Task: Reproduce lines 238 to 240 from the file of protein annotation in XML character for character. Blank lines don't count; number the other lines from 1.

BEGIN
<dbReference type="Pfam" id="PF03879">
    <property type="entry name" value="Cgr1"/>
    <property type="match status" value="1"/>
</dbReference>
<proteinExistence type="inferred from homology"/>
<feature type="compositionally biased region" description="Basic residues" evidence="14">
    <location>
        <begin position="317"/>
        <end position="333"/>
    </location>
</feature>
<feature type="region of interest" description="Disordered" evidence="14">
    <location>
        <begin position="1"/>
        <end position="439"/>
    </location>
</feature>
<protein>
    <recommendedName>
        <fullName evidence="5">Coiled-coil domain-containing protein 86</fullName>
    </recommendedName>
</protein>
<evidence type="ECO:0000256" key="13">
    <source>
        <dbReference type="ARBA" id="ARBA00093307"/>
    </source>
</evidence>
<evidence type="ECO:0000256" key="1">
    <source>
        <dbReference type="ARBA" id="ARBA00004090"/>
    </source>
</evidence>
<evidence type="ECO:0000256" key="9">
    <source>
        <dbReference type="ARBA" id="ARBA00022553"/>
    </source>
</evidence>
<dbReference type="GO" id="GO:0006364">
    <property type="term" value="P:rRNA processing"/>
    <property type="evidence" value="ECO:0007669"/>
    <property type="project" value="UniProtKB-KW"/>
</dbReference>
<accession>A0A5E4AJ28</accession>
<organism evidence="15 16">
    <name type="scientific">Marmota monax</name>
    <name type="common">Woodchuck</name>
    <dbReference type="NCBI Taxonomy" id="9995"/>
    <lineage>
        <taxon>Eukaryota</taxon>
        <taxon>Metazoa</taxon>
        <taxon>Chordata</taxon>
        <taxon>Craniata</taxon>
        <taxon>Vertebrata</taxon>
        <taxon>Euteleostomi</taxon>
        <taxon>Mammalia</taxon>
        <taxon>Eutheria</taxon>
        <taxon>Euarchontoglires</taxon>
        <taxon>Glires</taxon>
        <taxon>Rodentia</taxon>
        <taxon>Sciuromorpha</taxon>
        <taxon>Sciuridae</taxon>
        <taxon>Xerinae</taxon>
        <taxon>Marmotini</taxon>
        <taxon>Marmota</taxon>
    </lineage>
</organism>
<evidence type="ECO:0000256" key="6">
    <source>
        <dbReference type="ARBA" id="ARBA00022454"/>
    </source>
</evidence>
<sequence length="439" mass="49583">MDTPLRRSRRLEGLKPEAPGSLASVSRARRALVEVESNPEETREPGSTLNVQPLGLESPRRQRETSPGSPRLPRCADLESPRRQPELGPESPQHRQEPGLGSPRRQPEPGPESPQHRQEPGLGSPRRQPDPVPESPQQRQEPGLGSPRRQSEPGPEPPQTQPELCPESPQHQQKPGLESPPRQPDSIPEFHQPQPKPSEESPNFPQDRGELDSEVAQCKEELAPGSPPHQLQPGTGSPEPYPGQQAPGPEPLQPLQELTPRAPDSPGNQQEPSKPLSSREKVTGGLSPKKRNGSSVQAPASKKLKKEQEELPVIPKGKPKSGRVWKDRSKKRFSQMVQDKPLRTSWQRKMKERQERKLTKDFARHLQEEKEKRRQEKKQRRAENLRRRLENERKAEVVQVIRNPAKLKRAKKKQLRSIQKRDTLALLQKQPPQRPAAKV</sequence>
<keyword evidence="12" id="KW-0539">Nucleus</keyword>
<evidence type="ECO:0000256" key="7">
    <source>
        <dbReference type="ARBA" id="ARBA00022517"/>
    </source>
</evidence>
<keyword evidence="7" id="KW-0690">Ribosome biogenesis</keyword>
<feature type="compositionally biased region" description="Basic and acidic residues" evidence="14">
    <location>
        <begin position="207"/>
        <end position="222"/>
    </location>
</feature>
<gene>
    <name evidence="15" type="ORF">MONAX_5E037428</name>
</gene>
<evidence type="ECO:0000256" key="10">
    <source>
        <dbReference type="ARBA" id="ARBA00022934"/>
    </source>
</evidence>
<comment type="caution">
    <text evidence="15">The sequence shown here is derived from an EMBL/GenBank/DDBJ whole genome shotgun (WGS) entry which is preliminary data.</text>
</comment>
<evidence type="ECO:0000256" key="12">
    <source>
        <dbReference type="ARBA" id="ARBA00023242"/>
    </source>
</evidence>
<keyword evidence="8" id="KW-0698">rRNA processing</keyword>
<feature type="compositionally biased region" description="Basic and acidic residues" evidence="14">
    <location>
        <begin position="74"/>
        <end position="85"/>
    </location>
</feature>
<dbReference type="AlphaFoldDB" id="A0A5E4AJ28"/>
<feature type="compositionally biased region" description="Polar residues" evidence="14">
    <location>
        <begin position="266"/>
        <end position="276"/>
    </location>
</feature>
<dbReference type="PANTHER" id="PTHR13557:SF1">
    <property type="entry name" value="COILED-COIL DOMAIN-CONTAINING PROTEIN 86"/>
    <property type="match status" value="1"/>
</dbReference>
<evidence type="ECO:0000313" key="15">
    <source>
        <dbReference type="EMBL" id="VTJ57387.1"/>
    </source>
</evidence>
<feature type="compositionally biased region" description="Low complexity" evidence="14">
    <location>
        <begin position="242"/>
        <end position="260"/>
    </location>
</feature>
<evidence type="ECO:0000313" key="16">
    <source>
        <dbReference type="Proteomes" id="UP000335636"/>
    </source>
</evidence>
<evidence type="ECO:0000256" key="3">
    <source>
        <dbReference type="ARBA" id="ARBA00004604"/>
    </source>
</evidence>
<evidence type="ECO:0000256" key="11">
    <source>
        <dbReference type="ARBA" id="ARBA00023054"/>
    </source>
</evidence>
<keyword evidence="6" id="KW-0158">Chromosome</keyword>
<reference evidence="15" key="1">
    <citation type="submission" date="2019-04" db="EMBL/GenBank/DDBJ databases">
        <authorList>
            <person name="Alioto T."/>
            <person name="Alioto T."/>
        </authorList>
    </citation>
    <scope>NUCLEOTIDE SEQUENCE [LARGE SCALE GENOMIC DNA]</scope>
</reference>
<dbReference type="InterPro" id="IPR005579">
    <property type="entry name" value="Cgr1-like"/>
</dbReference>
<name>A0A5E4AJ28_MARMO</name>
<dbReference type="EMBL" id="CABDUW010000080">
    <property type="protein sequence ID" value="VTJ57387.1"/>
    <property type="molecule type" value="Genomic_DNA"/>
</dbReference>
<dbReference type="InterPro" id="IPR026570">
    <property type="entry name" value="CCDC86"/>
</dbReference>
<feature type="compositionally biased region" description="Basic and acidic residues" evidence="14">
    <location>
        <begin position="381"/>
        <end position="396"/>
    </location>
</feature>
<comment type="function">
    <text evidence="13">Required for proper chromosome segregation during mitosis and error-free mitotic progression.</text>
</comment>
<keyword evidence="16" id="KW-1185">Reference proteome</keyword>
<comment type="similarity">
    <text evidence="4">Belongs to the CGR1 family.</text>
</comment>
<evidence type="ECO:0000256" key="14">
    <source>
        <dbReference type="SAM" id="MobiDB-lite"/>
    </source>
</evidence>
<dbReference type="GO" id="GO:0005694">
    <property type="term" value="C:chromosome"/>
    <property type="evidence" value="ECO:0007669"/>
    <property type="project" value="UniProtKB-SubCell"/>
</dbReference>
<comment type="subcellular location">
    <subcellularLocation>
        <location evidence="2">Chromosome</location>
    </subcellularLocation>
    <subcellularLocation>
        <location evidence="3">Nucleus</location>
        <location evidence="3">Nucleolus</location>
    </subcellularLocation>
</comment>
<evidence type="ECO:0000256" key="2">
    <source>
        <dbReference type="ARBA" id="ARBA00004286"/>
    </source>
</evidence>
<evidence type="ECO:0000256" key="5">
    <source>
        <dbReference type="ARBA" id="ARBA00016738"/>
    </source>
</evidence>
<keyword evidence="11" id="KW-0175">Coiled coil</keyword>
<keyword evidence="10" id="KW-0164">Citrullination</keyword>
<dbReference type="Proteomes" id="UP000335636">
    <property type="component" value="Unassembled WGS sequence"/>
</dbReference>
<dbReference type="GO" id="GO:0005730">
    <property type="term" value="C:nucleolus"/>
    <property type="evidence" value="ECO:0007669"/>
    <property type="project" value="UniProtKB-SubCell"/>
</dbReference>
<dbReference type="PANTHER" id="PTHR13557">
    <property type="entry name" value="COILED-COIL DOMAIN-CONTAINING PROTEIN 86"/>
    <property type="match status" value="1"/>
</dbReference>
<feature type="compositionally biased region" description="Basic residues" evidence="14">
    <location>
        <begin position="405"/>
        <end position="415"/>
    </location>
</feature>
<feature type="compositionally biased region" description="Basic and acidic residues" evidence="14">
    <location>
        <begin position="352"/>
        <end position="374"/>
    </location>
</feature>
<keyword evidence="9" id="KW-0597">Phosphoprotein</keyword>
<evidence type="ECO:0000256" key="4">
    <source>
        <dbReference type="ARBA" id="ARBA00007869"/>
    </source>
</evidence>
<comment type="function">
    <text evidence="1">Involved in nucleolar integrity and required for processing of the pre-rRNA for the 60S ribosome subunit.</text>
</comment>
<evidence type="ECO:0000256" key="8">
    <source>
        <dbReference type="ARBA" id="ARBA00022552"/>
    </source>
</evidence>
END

        <dbReference type="ARBA" id="ARBA00007869"/>
    </source>
</evidence>